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Date: Wed, 25 Nov 1998 23:29:55 +0100
From: Richard Wolfson <firstname.lastname@example.org>
Monsanto denies testing seed with high-yield gene in india
November 23, 1998
NEW DELHI - AP World News via NewsEdge Corporation : Responding to threats
from a militant farmers' group, Monsanto Co. denied Friday it was locally
testing seeds altered with a gene that promotes greater yields but renders
the plants sterile.
``Since the so-called terminator gene does not exist today in any plant in
any country in the world, the question of its involvement in the field
trials currently on in India does not arise,'' the agricultural and
pharmaceutical products giant said in a statement.
Delta and Pine Land Co. of Scott, Missouri _ the largest cotton seed
company in the world recently acquired by Monsanto _ developed and patented
the gene, which produces higher yields but its crops have sterile seeds.
Critics say seeds altered with the gene would force farmers to repeatedly
buy new seeds rather than saving seeds for successive crops, eventually
giving companies unprecedented control of the world's food supply.
The Wall Street Journal Europe (WSJE)
Succumbing to Green Scare Tactics, By Frank Furedi 11/23/98
(Copyright (c) 1998, Dow Jones & Company, Inc.)
Monsanto, one of the world's leading food companies, has become the major
casualty of a bitter environmentalist campaign against genetically modified
food in Europe. Last week, in a coup for anti-technology lobby groups
everywhere, Greenpeace circulated two Monsanto internal memos revealing a
collapse of public support for the U.S.-based company's genetic technology
in Britain and Germany. The memos, written by Stan Greenberg, chairman of
Greenberg Research for Monsanto, paint a sad picture of a beleaguered
industry. "Over the past year, the situation has deteriorated steadily and
perhaps at an accelerating pace," writes Mr. Greenberg. He goes on to warn
that the situation is likely to get worse.
Monsanto is particularly worried about flagging enthusiasm for its products
among major retailers and opinion makers. Its strategy for introducing
genetically modified food into Europe was strongly criticized at a series
of meetings held in September with corporate leaders, scientific advisors
and senior buyers and managers at large retailers such as Marks & Spencer,
Waitrose, Tesco, CWS, Asda and Safeway. Many retailers supported a
moratorium on the introduction of genetically modified food because they
feared attracting negative publicity.
Genetic engineering: When Monsanto asked Stanley Greenberg to analyse its
situation in Britain, he found public acceptance of its genetically
modified foods falling dramatically, but support amongst MPs increasing. We
print edited extracts of the leaked document ,
By Stanley Greenberg
Wednesday November 25, 1998
Biotechnology and Monsanto face their toughest European test in Britain
where the broad climate is extremely inhospitable to biotechnology
acceptance. Over the past year, the situation has deteriorated steadily and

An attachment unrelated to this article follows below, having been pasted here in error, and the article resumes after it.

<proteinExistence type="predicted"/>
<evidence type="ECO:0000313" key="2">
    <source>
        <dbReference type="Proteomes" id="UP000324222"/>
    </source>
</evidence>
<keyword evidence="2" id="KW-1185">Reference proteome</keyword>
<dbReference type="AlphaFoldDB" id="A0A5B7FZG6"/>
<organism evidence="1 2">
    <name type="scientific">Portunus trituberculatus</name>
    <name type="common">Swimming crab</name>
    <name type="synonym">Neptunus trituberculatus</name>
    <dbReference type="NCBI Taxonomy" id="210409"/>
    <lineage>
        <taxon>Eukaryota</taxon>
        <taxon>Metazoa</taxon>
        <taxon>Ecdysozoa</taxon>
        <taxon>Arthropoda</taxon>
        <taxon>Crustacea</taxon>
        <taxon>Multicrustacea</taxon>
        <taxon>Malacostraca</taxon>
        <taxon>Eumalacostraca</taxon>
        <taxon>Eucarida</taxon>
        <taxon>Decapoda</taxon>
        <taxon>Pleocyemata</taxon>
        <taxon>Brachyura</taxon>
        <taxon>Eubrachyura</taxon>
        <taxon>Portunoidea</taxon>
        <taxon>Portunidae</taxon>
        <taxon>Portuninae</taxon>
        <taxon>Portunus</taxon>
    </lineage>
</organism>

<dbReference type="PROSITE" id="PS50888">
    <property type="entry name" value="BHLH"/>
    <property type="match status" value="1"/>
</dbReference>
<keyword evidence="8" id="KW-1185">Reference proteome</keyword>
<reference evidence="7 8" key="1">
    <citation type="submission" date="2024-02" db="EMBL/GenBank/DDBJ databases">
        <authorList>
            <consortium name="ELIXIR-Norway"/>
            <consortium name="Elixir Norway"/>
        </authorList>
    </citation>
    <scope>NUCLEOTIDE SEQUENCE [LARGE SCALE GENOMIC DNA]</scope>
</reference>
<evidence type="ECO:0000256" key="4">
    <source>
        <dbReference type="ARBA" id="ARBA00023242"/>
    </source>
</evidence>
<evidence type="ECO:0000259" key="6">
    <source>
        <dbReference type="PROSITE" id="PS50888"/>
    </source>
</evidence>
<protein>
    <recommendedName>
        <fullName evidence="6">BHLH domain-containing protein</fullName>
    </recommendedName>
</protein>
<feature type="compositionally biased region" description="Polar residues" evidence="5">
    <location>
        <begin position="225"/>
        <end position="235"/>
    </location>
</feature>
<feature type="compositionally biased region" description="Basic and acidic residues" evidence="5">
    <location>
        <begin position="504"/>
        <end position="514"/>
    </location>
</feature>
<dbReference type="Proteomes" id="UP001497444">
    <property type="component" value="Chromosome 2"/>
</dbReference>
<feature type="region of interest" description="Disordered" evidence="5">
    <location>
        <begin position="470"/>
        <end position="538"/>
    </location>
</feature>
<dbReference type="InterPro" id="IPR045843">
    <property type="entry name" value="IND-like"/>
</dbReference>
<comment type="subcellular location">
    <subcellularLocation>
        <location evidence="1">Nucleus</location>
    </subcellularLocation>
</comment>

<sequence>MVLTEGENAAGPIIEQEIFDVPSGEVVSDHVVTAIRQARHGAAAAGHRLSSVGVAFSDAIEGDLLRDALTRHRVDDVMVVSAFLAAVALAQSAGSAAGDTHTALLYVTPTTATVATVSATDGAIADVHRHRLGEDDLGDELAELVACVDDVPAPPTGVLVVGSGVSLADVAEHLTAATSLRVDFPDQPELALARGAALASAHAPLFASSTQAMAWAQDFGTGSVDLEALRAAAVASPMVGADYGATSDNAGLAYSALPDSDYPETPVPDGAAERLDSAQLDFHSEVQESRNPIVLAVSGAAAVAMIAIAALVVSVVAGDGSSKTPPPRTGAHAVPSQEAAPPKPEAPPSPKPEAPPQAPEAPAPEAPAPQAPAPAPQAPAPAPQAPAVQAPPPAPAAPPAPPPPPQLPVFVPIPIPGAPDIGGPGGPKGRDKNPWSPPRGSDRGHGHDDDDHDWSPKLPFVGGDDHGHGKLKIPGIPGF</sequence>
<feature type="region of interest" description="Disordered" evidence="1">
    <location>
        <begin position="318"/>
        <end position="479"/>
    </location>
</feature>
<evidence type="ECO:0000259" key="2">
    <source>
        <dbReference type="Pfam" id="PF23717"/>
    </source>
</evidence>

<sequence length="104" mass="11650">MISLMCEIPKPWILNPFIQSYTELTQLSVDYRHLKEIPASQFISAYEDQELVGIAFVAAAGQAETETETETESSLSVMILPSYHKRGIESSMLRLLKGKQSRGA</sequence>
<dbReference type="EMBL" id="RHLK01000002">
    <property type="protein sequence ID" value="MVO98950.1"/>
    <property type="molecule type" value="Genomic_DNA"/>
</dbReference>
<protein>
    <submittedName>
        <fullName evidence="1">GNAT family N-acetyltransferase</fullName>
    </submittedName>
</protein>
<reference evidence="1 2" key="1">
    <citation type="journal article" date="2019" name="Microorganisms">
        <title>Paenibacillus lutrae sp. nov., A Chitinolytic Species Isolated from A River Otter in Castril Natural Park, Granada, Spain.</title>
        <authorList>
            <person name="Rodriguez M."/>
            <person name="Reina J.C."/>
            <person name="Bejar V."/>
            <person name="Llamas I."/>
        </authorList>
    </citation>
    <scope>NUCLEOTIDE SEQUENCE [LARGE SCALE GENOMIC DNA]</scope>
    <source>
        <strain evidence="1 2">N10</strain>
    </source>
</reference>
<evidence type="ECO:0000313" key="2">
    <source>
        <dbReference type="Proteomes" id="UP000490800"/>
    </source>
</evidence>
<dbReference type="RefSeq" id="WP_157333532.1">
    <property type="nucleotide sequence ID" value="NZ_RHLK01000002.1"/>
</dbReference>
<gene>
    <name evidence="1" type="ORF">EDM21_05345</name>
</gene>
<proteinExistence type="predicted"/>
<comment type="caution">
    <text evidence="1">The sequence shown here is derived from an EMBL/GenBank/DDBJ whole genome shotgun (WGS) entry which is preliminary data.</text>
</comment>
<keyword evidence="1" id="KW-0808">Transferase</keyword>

is perhaps even accelerating, with the latest survey showing an ongoing
collapse of public support for biotechnology and genetically modified (GM)
At each point in this project, we keep thinking that we have reached the
low point and that public thinking will stabilise, but, apparently, that
has not happened yet.
The public feels increasingly negative about nearly all the terms
associated with genetic modification, and a similar pattern is evident for
genetic engineering and biotechnology.
Overall feeling towards foods with genetically modified ingredients have
grown dramatically more negative, which is probably the best measure of our
declining fortunes in Britain. Only about 12 per cent have reacted
positively over the last year, but negative feelings have risen from 38 per
cent a year ago, to 51 per cent today. A third of the public is now
extremely negative, up from 20 per cent.
The number of people who think such ingredients are 'acceptable' has
declined somewhat (from 33 to 25 per cent over the year); and more than
ever are saying such products are 'unacceptable': 35 per cent last year,
rising to 44 per cent before the summer and to 51 per cent now.
A growing number now say GM has no place in plants: the percentage saying
it is 'unacceptable' has risen from 22 to 26 to 38 per cent - up 12 points
over the summer when the press has paid increasing attention to issues
related to field trials.
>From the survey it is evident that there has been a collapse of public
support in Britain, which has worsened over the summer. There are clearly
large forces at work that are making public acceptance in Britain
The public collapse is paralleled and probably exaggerated by the hostility
of the press to biotechnology and GM foods and seeds. We conducted
interviews with members of the media (though not the correspondents
directly writing on the issue) to ascertain their position.
What emerged was that the media elites are strongly hostile to
biotechnology and Monsanto. They think the Government is being too lax and
believe they must expose the dangers - which they increasingly see as
environmental. While individual reporters may have improved their
knowledge, there is no evidence of that among the media elites - who do not
seem informed on the issue.
The press in Britain thinks these products are being introduced without